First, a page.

In the context of the cultural traditions of the Dinka and Nuba, the individual has liitle in the way of choice in the matter of scarification. Undergoing the ordeal and having the 'right' marks is the only way to be fully recognised, desired or valued within a paritcular culture. The idea of socialization or 'humanization' through marking is evident in the philosophy of the Bafia people of Cameroon who say that withour their scarifications, they would be indsitnguishable from pigs or chimpanzees.

Elsewhere in Africa, scarification is done for other reasons. The Ekoi (Ejagham) of southeast Nigeria believe that the scars on their bodies will serve them as money on their way to the place of the dead. Suri men of Ethopia scar their bodies to show they've killed someone from an enemy tribe, one group for example cutting a horseshoe shape on their right arm to indicate they've killed a man, and on their left for female victim. In contrast, neighbours of the Suri, in Ethiopia's Omo valley, the Mursi, practise scarification for largely aesthetic reasons. Both men and women create swirling dotted patterns on their bodies that may not necessarily mean anything but which attract the opposite sex and enhance the tactile experience of sexual relations.

Pain and blood can play a large part in the scarification process to determine a person's fitness, endurance and bravery. This is especially the case in puberty rites since a child must prove they are ready to face the realities and responsibilities of adultthood, in particular the propect of injury or death in battle for men and the trauma of childbirth for women. This transformative element of many scarification processes can be linked to the real physiological experience; the pain sensation and release of endorphins can result in a euphoric sate conducive to spirtual attunement.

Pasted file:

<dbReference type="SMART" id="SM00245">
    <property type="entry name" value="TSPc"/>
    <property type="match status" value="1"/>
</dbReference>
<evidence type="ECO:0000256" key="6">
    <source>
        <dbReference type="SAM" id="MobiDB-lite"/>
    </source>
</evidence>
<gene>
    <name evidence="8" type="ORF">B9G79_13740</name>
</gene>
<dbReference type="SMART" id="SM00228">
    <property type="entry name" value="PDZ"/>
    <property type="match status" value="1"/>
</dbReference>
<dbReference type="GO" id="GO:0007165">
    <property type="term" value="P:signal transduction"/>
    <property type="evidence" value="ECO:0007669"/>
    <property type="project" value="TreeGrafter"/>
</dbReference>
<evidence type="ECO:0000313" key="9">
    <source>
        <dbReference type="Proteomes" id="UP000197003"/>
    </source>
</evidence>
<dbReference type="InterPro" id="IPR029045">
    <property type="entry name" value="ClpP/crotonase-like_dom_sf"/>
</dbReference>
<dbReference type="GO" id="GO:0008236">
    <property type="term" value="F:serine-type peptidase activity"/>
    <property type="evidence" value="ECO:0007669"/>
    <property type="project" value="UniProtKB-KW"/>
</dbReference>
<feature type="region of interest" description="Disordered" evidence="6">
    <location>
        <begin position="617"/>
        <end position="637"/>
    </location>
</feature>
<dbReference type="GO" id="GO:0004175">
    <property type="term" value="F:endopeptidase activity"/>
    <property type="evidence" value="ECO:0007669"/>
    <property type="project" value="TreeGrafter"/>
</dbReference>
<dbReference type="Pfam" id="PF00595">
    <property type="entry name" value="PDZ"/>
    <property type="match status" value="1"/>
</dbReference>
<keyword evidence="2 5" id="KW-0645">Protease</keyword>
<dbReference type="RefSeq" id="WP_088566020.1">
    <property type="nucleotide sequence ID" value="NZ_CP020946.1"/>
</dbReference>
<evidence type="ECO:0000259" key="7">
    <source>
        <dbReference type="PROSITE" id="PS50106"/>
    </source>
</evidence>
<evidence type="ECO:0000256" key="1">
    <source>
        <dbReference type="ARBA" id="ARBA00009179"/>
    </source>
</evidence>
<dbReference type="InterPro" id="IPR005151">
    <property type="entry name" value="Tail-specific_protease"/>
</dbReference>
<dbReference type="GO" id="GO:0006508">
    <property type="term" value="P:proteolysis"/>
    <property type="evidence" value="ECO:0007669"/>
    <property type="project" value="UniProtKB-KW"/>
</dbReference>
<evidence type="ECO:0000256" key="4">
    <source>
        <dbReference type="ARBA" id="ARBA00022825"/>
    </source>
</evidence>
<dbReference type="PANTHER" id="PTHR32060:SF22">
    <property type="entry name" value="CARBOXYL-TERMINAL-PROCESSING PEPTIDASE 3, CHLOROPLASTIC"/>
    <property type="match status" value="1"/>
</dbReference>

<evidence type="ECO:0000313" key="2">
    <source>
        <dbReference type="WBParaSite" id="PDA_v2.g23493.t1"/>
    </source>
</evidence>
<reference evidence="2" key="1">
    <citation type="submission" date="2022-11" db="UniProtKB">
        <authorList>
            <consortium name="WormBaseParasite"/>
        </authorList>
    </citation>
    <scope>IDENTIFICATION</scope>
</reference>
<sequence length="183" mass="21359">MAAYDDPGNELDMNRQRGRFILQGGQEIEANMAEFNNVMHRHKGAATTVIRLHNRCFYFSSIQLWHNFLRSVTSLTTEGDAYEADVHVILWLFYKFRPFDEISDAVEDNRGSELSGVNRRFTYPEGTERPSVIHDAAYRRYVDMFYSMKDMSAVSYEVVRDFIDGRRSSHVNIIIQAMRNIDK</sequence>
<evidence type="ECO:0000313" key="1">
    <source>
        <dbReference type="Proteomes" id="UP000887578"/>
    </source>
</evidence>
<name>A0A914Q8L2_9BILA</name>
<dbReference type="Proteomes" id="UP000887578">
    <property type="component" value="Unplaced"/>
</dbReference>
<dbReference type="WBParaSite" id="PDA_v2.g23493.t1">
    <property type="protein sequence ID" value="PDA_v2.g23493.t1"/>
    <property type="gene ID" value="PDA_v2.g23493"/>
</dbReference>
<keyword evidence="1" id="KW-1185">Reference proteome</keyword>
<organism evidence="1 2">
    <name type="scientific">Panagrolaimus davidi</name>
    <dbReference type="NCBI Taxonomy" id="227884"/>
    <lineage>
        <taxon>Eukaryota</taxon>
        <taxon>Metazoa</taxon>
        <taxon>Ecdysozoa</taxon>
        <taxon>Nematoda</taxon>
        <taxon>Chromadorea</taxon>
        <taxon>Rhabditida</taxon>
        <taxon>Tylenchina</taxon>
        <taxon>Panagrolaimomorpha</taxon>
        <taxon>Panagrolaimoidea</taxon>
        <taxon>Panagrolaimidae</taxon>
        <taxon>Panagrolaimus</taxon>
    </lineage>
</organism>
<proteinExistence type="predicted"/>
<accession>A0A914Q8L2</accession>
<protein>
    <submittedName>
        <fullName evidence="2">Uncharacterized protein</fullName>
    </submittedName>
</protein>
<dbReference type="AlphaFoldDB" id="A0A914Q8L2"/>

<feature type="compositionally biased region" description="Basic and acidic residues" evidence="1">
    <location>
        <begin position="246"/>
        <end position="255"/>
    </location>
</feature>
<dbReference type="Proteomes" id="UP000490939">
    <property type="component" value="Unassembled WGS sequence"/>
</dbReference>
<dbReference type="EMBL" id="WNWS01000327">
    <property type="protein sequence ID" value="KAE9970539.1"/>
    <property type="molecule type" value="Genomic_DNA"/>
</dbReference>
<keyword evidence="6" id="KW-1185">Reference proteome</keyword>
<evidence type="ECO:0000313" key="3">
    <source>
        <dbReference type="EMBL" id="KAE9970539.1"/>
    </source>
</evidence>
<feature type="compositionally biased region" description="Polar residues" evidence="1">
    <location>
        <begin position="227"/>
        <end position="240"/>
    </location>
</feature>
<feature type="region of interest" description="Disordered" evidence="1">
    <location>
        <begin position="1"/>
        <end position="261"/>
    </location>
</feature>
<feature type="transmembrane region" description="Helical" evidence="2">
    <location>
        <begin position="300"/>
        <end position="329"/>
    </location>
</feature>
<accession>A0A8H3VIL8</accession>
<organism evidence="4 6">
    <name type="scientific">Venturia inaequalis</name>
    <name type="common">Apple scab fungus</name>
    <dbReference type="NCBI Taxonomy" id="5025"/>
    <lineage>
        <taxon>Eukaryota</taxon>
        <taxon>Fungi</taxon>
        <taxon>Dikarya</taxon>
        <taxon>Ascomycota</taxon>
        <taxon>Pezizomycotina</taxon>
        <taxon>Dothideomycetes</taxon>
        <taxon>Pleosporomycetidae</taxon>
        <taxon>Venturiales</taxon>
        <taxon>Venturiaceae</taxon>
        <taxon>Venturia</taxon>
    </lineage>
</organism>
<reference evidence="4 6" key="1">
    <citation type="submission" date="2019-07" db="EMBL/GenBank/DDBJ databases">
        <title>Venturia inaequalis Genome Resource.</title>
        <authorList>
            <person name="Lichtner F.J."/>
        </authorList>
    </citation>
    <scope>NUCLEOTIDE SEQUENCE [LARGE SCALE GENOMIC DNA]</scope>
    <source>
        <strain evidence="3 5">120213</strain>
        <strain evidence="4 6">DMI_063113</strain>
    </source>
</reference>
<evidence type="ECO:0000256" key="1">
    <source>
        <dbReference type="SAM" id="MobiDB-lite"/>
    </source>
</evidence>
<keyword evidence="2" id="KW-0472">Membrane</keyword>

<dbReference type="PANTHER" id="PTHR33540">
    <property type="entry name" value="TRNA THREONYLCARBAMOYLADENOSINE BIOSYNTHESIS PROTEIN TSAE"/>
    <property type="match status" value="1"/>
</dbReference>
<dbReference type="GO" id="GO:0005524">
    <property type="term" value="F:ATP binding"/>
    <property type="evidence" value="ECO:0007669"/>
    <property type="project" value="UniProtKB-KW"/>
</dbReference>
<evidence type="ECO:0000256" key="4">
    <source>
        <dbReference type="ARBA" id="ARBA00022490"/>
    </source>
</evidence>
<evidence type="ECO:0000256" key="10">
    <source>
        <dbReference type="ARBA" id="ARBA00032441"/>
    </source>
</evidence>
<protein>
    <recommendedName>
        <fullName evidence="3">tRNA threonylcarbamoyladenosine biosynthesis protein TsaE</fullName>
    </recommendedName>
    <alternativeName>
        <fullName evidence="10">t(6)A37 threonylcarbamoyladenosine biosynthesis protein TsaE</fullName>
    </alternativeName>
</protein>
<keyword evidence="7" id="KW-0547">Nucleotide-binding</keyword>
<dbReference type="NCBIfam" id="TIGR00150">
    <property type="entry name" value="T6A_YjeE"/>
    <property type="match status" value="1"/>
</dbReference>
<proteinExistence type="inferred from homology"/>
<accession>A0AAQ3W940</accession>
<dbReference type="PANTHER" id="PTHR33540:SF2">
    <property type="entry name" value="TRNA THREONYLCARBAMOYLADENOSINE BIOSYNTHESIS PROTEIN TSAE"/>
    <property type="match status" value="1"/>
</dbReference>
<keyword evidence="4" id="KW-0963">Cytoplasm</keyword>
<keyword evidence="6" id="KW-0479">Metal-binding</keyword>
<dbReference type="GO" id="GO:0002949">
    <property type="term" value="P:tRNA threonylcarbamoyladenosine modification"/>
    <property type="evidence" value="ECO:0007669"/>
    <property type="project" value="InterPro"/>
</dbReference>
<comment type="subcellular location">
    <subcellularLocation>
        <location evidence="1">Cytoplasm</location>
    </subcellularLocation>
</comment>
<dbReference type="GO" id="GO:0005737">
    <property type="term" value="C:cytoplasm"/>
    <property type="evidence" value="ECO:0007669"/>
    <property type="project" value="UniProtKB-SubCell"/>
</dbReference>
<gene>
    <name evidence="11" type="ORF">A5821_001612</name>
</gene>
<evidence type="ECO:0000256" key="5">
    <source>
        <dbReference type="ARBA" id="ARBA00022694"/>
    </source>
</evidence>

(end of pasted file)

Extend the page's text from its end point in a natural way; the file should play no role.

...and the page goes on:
Traditional scarification has declined in Africa, Australia and elewhere since the 20th century due to health concerns and politico-cultural changes. The Ivory Coast for example is one of many modern African governments to have banned the practice as 'anti-patriotic tribalism'. Conversely, since the 1980s, scarification and branding have achieved growing cult status among certain groups – especially 'Modern Primitives – in Europe and the USA. Modern methods include laser branding and cold branding, which uses extremely cold liquid nitrogen rather than heat to mark the skin. The greatest difference in these practices is that for latter-day adherents such choices are freely made. Often they are not statements of belonging or beauty as before, but rather a rejection of belonging and mainstream society. Today scarfication may less about attractiveness or endurance and more to do with simply being radical.

© 2011 - The Pitt Rivers Museum, University of Oxford, England